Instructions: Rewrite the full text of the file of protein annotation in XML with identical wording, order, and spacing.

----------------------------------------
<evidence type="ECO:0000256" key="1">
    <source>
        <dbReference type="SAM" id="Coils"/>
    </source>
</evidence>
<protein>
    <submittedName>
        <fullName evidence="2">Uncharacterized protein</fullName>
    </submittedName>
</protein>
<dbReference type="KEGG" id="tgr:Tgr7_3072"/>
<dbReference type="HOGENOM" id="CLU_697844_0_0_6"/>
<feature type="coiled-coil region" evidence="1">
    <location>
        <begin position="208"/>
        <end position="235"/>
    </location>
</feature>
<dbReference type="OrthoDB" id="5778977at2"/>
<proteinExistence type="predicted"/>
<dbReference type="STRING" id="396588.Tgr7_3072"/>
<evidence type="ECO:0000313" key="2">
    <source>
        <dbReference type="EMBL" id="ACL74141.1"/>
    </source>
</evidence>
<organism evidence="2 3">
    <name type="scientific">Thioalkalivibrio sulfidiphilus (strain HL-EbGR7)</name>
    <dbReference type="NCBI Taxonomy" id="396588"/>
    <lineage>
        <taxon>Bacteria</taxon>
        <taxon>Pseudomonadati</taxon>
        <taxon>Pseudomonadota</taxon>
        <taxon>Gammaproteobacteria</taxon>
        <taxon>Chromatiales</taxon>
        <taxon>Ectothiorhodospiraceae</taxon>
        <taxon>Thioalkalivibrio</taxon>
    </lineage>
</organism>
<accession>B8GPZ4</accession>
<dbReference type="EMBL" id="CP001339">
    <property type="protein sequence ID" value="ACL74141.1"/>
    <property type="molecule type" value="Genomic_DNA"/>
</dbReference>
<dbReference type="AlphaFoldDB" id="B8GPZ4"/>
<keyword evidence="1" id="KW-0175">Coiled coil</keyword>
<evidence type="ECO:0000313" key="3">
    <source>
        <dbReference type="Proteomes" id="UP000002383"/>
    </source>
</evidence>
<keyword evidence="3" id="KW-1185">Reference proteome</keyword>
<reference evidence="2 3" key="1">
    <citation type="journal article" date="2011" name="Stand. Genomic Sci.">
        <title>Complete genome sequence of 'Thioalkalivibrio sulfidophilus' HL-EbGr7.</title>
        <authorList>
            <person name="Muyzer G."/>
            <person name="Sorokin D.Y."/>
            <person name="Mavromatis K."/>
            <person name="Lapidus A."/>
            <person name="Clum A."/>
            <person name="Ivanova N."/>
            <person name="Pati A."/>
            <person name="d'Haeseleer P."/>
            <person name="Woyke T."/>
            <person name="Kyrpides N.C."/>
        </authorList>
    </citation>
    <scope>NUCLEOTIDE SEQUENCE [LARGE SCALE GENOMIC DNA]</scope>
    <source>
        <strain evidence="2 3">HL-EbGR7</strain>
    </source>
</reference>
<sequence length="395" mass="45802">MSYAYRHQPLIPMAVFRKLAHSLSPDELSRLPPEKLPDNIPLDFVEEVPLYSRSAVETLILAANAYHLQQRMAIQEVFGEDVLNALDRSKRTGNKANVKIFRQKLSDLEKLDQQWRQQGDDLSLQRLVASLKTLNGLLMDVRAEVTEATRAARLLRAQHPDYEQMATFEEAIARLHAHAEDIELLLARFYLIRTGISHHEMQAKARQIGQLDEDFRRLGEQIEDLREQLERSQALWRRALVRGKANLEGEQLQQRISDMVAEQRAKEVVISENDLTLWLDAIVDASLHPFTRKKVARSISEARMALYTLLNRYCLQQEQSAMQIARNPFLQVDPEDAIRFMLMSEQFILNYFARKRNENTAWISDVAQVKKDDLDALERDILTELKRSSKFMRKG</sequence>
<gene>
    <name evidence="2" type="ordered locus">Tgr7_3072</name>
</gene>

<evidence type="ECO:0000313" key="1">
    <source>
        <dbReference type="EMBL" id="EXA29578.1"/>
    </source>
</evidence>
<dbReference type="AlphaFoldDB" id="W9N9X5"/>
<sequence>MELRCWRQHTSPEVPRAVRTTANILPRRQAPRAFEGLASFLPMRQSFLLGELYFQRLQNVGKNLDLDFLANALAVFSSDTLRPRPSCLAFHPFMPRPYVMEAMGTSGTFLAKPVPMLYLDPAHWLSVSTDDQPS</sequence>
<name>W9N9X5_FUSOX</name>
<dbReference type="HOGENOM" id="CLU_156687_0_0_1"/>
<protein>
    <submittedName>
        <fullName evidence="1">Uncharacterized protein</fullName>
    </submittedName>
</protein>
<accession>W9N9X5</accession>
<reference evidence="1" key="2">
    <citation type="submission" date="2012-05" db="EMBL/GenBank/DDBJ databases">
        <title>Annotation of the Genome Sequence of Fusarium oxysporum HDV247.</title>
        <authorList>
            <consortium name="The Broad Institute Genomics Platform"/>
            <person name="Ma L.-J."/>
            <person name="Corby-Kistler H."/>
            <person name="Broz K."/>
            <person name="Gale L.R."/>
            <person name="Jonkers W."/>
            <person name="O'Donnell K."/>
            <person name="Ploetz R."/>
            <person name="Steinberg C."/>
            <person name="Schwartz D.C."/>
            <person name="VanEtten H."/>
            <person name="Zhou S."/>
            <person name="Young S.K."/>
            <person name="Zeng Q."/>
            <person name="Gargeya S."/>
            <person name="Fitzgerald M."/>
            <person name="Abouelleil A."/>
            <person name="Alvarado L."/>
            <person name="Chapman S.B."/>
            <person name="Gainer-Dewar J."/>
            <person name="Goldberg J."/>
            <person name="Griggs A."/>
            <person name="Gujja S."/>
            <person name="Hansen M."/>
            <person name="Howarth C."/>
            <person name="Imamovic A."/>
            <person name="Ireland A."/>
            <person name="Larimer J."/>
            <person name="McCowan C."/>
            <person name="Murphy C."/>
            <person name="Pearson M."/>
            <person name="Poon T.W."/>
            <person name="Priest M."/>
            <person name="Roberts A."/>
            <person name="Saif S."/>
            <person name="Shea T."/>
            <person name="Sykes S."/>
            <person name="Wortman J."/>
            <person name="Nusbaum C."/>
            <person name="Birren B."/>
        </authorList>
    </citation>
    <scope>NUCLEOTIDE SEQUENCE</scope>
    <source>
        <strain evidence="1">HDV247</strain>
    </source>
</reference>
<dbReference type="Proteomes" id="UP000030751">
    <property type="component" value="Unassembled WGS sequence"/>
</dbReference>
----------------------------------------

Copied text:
<evidence type="ECO:0000256" key="1">
    <source>
        <dbReference type="SAM" id="Coils"/>
    </source>
</evidence>
<protein>
    <submittedName>
        <fullName evidence="2">Uncharacterized protein</fullName>
    </submittedName>
</protein>
<dbReference type="KEGG" id="tgr:Tgr7_3072"/>
<dbReference type="HOGENOM" id="CLU_697844_0_0_6"/>
<feature type="coiled-coil region" evidence="1">
    <location>
        <begin position="208"/>
        <end position="235"/>
    </location>
</feature>
<dbReference type="OrthoDB" id="5778977at2"/>
<proteinExistence type="predicted"/>
<dbReference type="STRING" id="396588.Tgr7_3072"/>
<evidence type="ECO:0000313" key="2">
    <source>
        <dbReference type="EMBL" id="ACL74141.1"/>
    </source>
</evidence>
<organism evidence="2 3">
    <name type="scientific">Thioalkalivibrio sulfidiphilus (strain HL-EbGR7)</name>
    <dbReference type="NCBI Taxonomy" id="396588"/>
    <lineage>
        <taxon>Bacteria</taxon>
        <taxon>Pseudomonadati</taxon>
        <taxon>Pseudomonadota</taxon>
        <taxon>Gammaproteobacteria</taxon>
        <taxon>Chromatiales</taxon>
        <taxon>Ectothiorhodospiraceae</taxon>
        <taxon>Thioalkalivibrio</taxon>
    </lineage>
</organism>
<accession>B8GPZ4</accession>
<dbReference type="EMBL" id="CP001339">
    <property type="protein sequence ID" value="ACL74141.1"/>
    <property type="molecule type" value="Genomic_DNA"/>
</dbReference>
<dbReference type="AlphaFoldDB" id="B8GPZ4"/>
<keyword evidence="1" id="KW-0175">Coiled coil</keyword>
<evidence type="ECO:0000313" key="3">
    <source>
        <dbReference type="Proteomes" id="UP000002383"/>
    </source>
</evidence>
<keyword evidence="3" id="KW-1185">Reference proteome</keyword>
<reference evidence="2 3" key="1">
    <citation type="journal article" date="2011" name="Stand. Genomic Sci.">
        <title>Complete genome sequence of 'Thioalkalivibrio sulfidophilus' HL-EbGr7.</title>
        <authorList>
            <person name="Muyzer G."/>
            <person name="Sorokin D.Y."/>
            <person name="Mavromatis K."/>
            <person name="Lapidus A."/>
            <person name="Clum A."/>
            <person name="Ivanova N."/>
            <person name="Pati A."/>
            <person name="d'Haeseleer P."/>
            <person name="Woyke T."/>
            <person name="Kyrpides N.C."/>
        </authorList>
    </citation>
    <scope>NUCLEOTIDE SEQUENCE [LARGE SCALE GENOMIC DNA]</scope>
    <source>
        <strain evidence="2 3">HL-EbGR7</strain>
    </source>
</reference>
<sequence length="395" mass="45802">MSYAYRHQPLIPMAVFRKLAHSLSPDELSRLPPEKLPDNIPLDFVEEVPLYSRSAVETLILAANAYHLQQRMAIQEVFGEDVLNALDRSKRTGNKANVKIFRQKLSDLEKLDQQWRQQGDDLSLQRLVASLKTLNGLLMDVRAEVTEATRAARLLRAQHPDYEQMATFEEAIARLHAHAEDIELLLARFYLIRTGISHHEMQAKARQIGQLDEDFRRLGEQIEDLREQLERSQALWRRALVRGKANLEGEQLQQRISDMVAEQRAKEVVISENDLTLWLDAIVDASLHPFTRKKVARSISEARMALYTLLNRYCLQQEQSAMQIARNPFLQVDPEDAIRFMLMSEQFILNYFARKRNENTAWISDVAQVKKDDLDALERDILTELKRSSKFMRKG</sequence>
<gene>
    <name evidence="2" type="ordered locus">Tgr7_3072</name>
</gene>

<evidence type="ECO:0000313" key="1">
    <source>
        <dbReference type="EMBL" id="EXA29578.1"/>
    </source>
</evidence>
<dbReference type="AlphaFoldDB" id="W9N9X5"/>
<sequence>MELRCWRQHTSPEVPRAVRTTANILPRRQAPRAFEGLASFLPMRQSFLLGELYFQRLQNVGKNLDLDFLANALAVFSSDTLRPRPSCLAFHPFMPRPYVMEAMGTSGTFLAKPVPMLYLDPAHWLSVSTDDQPS</sequence>
<name>W9N9X5_FUSOX</name>
<dbReference type="HOGENOM" id="CLU_156687_0_0_1"/>
<protein>
    <submittedName>
        <fullName evidence="1">Uncharacterized protein</fullName>
    </submittedName>
</protein>
<accession>W9N9X5</accession>
<reference evidence="1" key="2">
    <citation type="submission" date="2012-05" db="EMBL/GenBank/DDBJ databases">
        <title>Annotation of the Genome Sequence of Fusarium oxysporum HDV247.</title>
        <authorList>
            <consortium name="The Broad Institute Genomics Platform"/>
            <person name="Ma L.-J."/>
            <person name="Corby-Kistler H."/>
            <person name="Broz K."/>
            <person name="Gale L.R."/>
            <person name="Jonkers W."/>
            <person name="O'Donnell K."/>
            <person name="Ploetz R."/>
            <person name="Steinberg C."/>
            <person name="Schwartz D.C."/>
            <person name="VanEtten H."/>
            <person name="Zhou S."/>
            <person name="Young S.K."/>
            <person name="Zeng Q."/>
            <person name="Gargeya S."/>
            <person name="Fitzgerald M."/>
            <person name="Abouelleil A."/>
            <person name="Alvarado L."/>
            <person name="Chapman S.B."/>
            <person name="Gainer-Dewar J."/>
            <person name="Goldberg J."/>
            <person name="Griggs A."/>
            <person name="Gujja S."/>
            <person name="Hansen M."/>
            <person name="Howarth C."/>
            <person name="Imamovic A."/>
            <person name="Ireland A."/>
            <person name="Larimer J."/>
            <person name="McCowan C."/>
            <person name="Murphy C."/>
            <person name="Pearson M."/>
            <person name="Poon T.W."/>
            <person name="Priest M."/>
            <person name="Roberts A."/>
            <person name="Saif S."/>
            <person name="Shea T."/>
            <person name="Sykes S."/>
            <person name="Wortman J."/>
            <person name="Nusbaum C."/>
            <person name="Birren B."/>
        </authorList>
    </citation>
    <scope>NUCLEOTIDE SEQUENCE</scope>
    <source>
        <strain evidence="1">HDV247</strain>
    </source>
</reference>
<dbReference type="Proteomes" id="UP000030751">
    <property type="component" value="Unassembled WGS sequence"/>
</dbReference>